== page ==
Gelatin as a dessert has a fascinating history and there is plenty of jello trivia, but for pretty pictures, there’s nothing like edible art. Let’s take a look at how creative people are using gelatin as an art medium. Some of these are strictly professional; others you might want to try yourself!
Sam Bompas and Harry Parr experiment with food on a grand scale. Their forte is art installations of jelly (the British term for gelatin). In 2009, they were commissioned by Kraft to produce a gelatin map of the United States, complete with landmarks and a ridge representing the Rocky Mountains. They also constructed a glow-in-the-dark installation for the San Francisco Museum of Modern Art called Funeral Jelly.
My Jello Americans is a blog dedicated to the art of the jello shot. Jello shots are servings of alcohol in gelatin form, but these creations take the basic idea and turn it into art, resulting in tiny edible sculptures. Recent shots include Mt. Fuji, which can be ignited like a volcano, and the skulls shown, made with espresso vodka and cinnamon.
Broken Glass Jello, shown here as prepared by Mary the Food Librarian, is a traditional recipe everyone should try at least once. Variations include custom colors for your favorite sports team or a holiday.
This Bleeding Heart dessert was inspired by a Penn & Teller routine. The gelatin is formed in an anatomically-correct heart mold, with a “bladder” of homemade blood (corn syrup and grenadine) inside. When the dessert is served, cutting into the gelatin releases the blood, making a properly horrifying sight for a Halloween party.
Sculpting gelatin into new shapes can result in new uses. Jelloware is the name for drinking glasses made out of agar agar (a vegetable-based gelatin) that can hold liquid and can be eaten, too! If they aren’t consumed, these glasses are biodegradable.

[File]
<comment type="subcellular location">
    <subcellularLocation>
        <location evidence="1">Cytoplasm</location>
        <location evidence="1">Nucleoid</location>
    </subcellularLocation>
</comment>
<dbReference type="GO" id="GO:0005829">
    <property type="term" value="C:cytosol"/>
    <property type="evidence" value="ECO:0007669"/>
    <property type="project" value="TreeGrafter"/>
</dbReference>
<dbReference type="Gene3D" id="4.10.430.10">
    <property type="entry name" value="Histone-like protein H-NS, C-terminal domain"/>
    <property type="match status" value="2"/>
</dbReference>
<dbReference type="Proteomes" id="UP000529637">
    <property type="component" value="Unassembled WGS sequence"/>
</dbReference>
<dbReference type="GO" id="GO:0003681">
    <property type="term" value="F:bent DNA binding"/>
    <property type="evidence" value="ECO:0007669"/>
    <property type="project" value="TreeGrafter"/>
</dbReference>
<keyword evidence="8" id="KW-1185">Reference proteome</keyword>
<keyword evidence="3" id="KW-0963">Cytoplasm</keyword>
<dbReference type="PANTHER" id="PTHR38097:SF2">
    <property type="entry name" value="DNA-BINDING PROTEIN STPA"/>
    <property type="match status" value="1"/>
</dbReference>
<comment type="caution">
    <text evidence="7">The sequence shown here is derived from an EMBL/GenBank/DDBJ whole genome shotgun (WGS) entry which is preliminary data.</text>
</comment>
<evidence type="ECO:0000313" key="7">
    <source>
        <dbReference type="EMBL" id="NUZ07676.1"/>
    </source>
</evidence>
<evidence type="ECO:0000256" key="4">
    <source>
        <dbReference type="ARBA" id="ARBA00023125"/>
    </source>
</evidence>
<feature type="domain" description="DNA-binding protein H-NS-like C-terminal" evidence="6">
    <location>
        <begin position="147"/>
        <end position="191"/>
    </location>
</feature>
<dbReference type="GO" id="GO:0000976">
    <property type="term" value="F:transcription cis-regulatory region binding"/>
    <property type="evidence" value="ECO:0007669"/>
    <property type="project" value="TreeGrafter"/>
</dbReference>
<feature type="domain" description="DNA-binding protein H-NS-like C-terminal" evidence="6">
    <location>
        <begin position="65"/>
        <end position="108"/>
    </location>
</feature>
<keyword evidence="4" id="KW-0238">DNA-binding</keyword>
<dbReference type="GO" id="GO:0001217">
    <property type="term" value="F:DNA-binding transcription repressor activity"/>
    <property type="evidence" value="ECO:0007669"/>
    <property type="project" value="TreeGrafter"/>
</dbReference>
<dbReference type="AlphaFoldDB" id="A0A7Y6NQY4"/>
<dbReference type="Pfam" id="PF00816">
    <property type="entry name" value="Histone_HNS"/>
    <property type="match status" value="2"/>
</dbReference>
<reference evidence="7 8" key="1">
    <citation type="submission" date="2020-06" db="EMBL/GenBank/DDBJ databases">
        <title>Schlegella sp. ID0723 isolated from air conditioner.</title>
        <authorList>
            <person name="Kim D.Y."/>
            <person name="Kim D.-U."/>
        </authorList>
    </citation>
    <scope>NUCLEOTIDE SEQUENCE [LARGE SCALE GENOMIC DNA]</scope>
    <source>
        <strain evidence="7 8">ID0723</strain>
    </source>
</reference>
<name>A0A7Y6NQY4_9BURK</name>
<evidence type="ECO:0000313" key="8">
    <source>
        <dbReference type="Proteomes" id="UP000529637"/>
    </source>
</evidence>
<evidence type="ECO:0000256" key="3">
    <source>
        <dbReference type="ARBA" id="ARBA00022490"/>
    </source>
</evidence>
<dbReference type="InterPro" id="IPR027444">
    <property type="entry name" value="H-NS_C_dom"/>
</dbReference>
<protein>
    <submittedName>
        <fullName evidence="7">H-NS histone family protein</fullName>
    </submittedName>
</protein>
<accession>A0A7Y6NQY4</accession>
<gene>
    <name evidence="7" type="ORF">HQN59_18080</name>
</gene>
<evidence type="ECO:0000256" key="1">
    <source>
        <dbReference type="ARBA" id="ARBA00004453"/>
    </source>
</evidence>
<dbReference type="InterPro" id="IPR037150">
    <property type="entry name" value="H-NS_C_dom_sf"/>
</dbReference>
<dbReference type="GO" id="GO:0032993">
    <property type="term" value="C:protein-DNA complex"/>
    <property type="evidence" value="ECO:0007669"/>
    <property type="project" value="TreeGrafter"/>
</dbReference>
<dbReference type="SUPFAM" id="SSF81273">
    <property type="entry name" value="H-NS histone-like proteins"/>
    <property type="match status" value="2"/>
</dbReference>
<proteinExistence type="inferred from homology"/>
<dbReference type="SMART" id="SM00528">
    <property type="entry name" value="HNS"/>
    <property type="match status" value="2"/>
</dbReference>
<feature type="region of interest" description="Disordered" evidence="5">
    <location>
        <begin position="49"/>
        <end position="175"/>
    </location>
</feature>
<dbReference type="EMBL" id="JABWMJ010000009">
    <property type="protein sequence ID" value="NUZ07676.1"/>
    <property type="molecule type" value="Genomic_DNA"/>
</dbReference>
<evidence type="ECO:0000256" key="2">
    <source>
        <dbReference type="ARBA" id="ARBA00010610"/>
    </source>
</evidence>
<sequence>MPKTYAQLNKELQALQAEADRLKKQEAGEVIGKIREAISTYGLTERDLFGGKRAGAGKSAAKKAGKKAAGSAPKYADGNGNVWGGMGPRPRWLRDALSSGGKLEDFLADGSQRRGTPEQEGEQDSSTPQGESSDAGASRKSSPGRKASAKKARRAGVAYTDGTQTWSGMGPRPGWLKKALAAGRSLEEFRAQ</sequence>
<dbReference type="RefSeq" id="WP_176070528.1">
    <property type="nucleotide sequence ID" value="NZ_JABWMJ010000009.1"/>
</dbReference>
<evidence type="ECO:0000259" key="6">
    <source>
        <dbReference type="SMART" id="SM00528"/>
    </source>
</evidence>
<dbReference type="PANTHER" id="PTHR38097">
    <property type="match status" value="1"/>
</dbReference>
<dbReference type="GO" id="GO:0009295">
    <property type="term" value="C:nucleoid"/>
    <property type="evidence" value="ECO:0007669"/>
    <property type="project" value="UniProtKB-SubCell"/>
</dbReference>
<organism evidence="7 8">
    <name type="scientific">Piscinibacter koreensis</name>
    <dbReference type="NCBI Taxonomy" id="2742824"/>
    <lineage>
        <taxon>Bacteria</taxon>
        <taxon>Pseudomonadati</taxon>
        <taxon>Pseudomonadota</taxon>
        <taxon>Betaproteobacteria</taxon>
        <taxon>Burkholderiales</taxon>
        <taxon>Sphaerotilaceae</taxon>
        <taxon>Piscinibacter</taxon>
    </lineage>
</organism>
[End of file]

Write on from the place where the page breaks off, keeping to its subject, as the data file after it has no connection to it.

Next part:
Liz Hickok is probably the best-known gelatin artist on the internet. She creates cityscapes and landscapes made of jello! The model shown here is her hometown, San Francisco. Hickok has also recreated New York City, Scottsdale, Arizona, and other towns in gelatin.
A mold for your gelatin doesn’t have to be a mold made for gelatin. These Orange Wedges are molded in the orange peel, and then served with the peel as well. This recipe can be adapted for lemons or limes. The recipe for watermelon wedges uses limes for the rind, red jello for the watermelon, and chocolate chips for the seeds!
Victoria Belanger is The Jello Mold Mistress of Brooklyn. She posts jello creations of all kinds, with a particular emphasis on jello versions of non-gelatin desserts, like pumpkin pie jello, gingerbread jello (shown), and banana cream jello.
Rosario Gamboa of Canela Bakery makes gelatinas that are arguably too pretty to eat. Her creations look like glass paperweights or snow globes, each with a flower inside. They’re made completely of gelatin, and are bought as soon as they are displayed. The clear gelatin is set first, and the artist injects gelatin mixtures of different colors with syringes and knives, with no room for error. See the process in this video. Image by Deb Lindsey/The Washington Post.
Every year, Gowanus Studio hosts a Jello Mold Competition. An honorable mention went to David Gould, Ben Light, and Ben Walmer in 2010 for their gelatin taxidermy mounts. See all the winners at the website, and find out how you can enter this year’s competition! Image by Emilie Baltz.